T talks a lot about food. Good food. Good food that she will one day introduce us to. And by one day, she means when she finally remembers.
Such was the case with Vung Tau. T would mention it from time to time and she would always tag on a line about taking us one day. It took the approaching end of CK's stay in California for T to finally make good on her word:
T, CK, CL, my sister, and I piled into a car and away we went. Parking is usually a concern in downtown San Jose, but no worries at Vung Tau though because it has its own parking lot. Woot!
The layout inside is kind of strange:
It looks small until you go to use the restroom and you realize there's a whole other side to the restaurant.
The main reason why T would bring up Vung Tau was its banh khot ($9.50):
According to T, it's some of the best banh khot around the Bay. I'm no expert on these coconut-y pillows with ground shrimp, but I can confidently say that the banh khot at Vung Tau is freakin' delicious. That crispy outside. That softness inside. Wrapped in lettus and dipped in fish sauce? Perfection.
The banh khot was all I really cared about. I trusted T to order the rest.
She got us the cha gio or deep fried pork and shrimp rolls ($9.50):
I would never have thought of wrapping a fried egg roll in lettuce, but making lettuce wraps seems to be a very Vietnamese thing. It certainly made the egg roll taste healthier. As CK likes to say, I wasn't mad at that.
I also wasn't made at the goi sua tom thit or jellyfish salad ($13.50):
The crunchy jellyfish came with shrimp, pork, pickled daikon, and celery. Tangy and super refreshing, I could have polished off a plate all by myself.
The thing about letting someone order for the whole table...you end up having to do some investigative work to figure out the names of the dishes you don't recognize. Thanks to Yelpers who helpfully caption their photos, I know that this is called ba nam sadec ($11):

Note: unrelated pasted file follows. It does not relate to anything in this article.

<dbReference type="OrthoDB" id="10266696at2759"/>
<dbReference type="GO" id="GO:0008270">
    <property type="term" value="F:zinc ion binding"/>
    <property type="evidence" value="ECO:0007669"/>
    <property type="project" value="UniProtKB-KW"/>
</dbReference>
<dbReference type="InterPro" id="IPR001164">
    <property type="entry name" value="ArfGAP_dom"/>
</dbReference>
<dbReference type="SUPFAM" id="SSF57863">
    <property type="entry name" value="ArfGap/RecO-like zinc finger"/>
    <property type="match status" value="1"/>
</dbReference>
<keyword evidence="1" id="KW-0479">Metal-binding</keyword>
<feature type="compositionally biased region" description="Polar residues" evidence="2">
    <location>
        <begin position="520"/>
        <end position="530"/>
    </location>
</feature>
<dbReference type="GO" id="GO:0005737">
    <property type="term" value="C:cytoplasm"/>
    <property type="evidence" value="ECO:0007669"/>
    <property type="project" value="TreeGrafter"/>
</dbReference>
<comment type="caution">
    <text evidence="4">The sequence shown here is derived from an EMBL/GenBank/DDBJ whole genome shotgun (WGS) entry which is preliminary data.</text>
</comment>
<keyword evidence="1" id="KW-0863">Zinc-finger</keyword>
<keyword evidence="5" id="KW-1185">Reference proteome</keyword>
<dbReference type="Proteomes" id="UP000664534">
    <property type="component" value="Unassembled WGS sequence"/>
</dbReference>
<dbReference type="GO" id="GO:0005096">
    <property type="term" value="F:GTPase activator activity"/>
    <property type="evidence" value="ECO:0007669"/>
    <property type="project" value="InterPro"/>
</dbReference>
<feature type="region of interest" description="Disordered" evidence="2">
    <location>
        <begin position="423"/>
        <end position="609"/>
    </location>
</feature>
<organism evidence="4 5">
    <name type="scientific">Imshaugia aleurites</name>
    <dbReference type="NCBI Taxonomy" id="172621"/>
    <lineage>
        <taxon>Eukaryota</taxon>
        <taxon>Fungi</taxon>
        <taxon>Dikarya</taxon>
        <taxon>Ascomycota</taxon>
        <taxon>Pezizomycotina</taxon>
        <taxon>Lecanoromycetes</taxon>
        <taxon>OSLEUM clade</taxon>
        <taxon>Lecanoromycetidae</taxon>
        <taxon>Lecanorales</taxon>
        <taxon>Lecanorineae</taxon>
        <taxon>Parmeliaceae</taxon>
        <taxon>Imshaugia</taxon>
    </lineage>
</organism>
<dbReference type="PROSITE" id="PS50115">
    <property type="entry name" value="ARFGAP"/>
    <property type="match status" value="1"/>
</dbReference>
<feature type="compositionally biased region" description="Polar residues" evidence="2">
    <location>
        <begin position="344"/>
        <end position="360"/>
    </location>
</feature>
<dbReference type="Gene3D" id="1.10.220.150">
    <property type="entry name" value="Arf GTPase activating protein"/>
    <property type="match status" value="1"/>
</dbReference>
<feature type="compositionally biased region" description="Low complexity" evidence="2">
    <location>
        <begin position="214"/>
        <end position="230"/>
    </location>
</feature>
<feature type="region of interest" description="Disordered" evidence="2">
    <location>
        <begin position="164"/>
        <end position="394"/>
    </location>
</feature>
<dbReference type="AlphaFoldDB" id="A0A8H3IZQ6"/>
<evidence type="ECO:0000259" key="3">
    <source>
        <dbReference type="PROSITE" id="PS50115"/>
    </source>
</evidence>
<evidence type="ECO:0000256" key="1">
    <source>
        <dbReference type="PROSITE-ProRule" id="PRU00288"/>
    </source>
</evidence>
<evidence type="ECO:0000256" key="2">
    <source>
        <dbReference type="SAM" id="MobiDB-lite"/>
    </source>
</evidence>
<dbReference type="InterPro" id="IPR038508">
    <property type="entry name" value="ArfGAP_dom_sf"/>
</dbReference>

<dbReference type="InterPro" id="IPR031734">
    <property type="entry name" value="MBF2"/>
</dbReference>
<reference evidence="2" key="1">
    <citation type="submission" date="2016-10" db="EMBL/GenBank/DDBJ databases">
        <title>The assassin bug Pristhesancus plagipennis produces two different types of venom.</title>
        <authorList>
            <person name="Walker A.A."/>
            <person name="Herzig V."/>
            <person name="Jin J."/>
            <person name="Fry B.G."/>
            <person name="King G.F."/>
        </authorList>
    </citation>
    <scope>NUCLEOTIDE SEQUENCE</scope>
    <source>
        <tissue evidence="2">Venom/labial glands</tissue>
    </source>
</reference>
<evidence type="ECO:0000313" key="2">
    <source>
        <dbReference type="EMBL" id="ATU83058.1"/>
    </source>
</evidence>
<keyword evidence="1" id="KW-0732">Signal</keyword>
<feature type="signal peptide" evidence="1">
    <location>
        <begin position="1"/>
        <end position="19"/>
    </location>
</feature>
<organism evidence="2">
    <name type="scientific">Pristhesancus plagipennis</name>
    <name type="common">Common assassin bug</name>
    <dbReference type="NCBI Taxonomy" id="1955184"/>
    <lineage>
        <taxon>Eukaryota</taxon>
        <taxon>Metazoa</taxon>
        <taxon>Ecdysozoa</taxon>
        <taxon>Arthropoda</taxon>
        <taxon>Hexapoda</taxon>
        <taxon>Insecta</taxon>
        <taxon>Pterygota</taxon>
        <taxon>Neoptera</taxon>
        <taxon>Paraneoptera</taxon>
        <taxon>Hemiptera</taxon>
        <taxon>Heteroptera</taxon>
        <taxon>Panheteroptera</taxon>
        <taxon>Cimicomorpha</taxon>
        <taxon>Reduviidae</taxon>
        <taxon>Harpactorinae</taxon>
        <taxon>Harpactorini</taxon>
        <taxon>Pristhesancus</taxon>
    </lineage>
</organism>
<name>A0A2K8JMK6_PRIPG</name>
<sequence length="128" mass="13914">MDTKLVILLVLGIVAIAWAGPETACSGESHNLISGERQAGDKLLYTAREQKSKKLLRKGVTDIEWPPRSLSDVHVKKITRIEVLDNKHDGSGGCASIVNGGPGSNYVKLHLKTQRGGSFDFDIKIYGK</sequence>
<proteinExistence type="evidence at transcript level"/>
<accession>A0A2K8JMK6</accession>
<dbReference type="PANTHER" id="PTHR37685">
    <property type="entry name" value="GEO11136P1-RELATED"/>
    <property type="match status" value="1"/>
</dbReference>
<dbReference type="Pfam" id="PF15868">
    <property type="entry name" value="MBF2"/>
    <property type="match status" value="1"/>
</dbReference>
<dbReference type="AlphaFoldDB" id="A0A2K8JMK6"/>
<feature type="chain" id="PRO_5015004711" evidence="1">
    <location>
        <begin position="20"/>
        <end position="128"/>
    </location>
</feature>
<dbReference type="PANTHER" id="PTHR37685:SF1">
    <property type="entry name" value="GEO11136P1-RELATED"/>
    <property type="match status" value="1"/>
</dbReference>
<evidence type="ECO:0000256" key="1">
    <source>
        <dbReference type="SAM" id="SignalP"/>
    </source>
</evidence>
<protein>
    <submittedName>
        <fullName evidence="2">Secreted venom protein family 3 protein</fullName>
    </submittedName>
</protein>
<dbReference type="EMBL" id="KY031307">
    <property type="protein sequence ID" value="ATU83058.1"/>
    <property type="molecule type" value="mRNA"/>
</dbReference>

We could choose from rice, egg, or glass noodle. T tried to get a blend of two, but there was a miscommunication and our server brought us only glass noodles. Oh well. It still tasted great topped with tiger prawn, snow crab claw, and ground pork. Kind of like a Vietnamese spaghetti.
Also thanks to Yelp, I figured out that this is called bun cha hanoi ($10.50):
The grilled pork came with a side of rice noodles and greens.
From the lunch menu, you can choose a base (some kind of rice or noodle) and then add on whatever protein you want (minimum two). Each base has a different price tag as does each meat option.
For the base, T chose bah dap or rice noodle sheets ($7.25). She paired it with thit nuong or BBQ pork loin ($3.95) and tom nuong or tiger prawn ($2.50):
The noodle sheets were the most interesting thing we had that meal.
The most fun part was making all the lettuce wraps and then trying to stuff the whole thing in our mouths:
T describes Vung Tau as being a bit on the pricey side for a Vietnamese restaurant in San Jose, but the food is so good that people go anyway. After trying it myself, I can agree. The prices are noticeably higher in comparison to other Vietnamese restaurants in the area, but damn. That banh khot.
I am ashamed to admit that Vung Tau has made me just like T. I have told my mother multiple times now that there's this great Vietnamese restaurant downtown that I want to take her to. And I have yet to deliver.
Sorry, mom. One day soon, I promise.
Vung Tau Restaurant
535 E Santa Clara St
San Jose, CA 95112